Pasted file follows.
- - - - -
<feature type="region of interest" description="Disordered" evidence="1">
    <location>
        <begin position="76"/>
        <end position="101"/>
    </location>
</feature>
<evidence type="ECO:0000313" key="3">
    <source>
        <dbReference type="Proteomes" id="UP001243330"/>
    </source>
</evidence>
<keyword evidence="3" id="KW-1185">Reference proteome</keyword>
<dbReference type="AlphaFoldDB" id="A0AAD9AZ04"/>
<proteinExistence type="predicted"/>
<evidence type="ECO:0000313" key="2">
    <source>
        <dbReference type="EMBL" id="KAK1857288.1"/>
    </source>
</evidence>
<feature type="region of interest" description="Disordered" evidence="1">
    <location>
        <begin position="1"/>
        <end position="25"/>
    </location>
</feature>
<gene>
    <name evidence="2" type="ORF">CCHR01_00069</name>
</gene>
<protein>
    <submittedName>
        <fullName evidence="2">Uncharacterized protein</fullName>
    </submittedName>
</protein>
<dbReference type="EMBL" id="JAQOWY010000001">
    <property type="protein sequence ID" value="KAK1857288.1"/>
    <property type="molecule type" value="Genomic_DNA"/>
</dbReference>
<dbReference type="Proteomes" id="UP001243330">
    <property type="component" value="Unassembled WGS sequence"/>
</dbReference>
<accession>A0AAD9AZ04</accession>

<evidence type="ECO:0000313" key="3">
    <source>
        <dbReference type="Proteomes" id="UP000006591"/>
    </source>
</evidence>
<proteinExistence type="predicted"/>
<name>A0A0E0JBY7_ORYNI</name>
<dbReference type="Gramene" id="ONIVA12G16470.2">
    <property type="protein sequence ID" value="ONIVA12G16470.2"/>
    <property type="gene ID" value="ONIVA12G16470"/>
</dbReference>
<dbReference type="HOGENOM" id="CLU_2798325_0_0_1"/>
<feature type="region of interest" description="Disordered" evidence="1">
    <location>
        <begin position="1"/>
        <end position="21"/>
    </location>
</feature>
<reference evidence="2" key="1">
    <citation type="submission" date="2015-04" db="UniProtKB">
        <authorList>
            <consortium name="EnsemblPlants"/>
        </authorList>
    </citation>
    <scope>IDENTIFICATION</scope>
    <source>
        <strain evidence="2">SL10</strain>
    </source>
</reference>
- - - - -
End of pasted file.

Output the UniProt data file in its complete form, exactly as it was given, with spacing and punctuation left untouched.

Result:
<feature type="region of interest" description="Disordered" evidence="1">
    <location>
        <begin position="76"/>
        <end position="101"/>
    </location>
</feature>
<evidence type="ECO:0000313" key="3">
    <source>
        <dbReference type="Proteomes" id="UP001243330"/>
    </source>
</evidence>
<keyword evidence="3" id="KW-1185">Reference proteome</keyword>
<dbReference type="AlphaFoldDB" id="A0AAD9AZ04"/>
<proteinExistence type="predicted"/>
<evidence type="ECO:0000313" key="2">
    <source>
        <dbReference type="EMBL" id="KAK1857288.1"/>
    </source>
</evidence>
<feature type="region of interest" description="Disordered" evidence="1">
    <location>
        <begin position="1"/>
        <end position="25"/>
    </location>
</feature>
<gene>
    <name evidence="2" type="ORF">CCHR01_00069</name>
</gene>
<protein>
    <submittedName>
        <fullName evidence="2">Uncharacterized protein</fullName>
    </submittedName>
</protein>
<dbReference type="EMBL" id="JAQOWY010000001">
    <property type="protein sequence ID" value="KAK1857288.1"/>
    <property type="molecule type" value="Genomic_DNA"/>
</dbReference>
<dbReference type="Proteomes" id="UP001243330">
    <property type="component" value="Unassembled WGS sequence"/>
</dbReference>
<accession>A0AAD9AZ04</accession>

<evidence type="ECO:0000313" key="3">
    <source>
        <dbReference type="Proteomes" id="UP000006591"/>
    </source>
</evidence>
<proteinExistence type="predicted"/>
<name>A0A0E0JBY7_ORYNI</name>
<dbReference type="Gramene" id="ONIVA12G16470.2">
    <property type="protein sequence ID" value="ONIVA12G16470.2"/>
    <property type="gene ID" value="ONIVA12G16470"/>
</dbReference>
<dbReference type="HOGENOM" id="CLU_2798325_0_0_1"/>
<feature type="region of interest" description="Disordered" evidence="1">
    <location>
        <begin position="1"/>
        <end position="21"/>
    </location>
</feature>
<reference evidence="2" key="1">
    <citation type="submission" date="2015-04" db="UniProtKB">
        <authorList>
            <consortium name="EnsemblPlants"/>
        </authorList>
    </citation>
    <scope>IDENTIFICATION</scope>
    <source>
        <strain evidence="2">SL10</strain>
    </source>
</reference>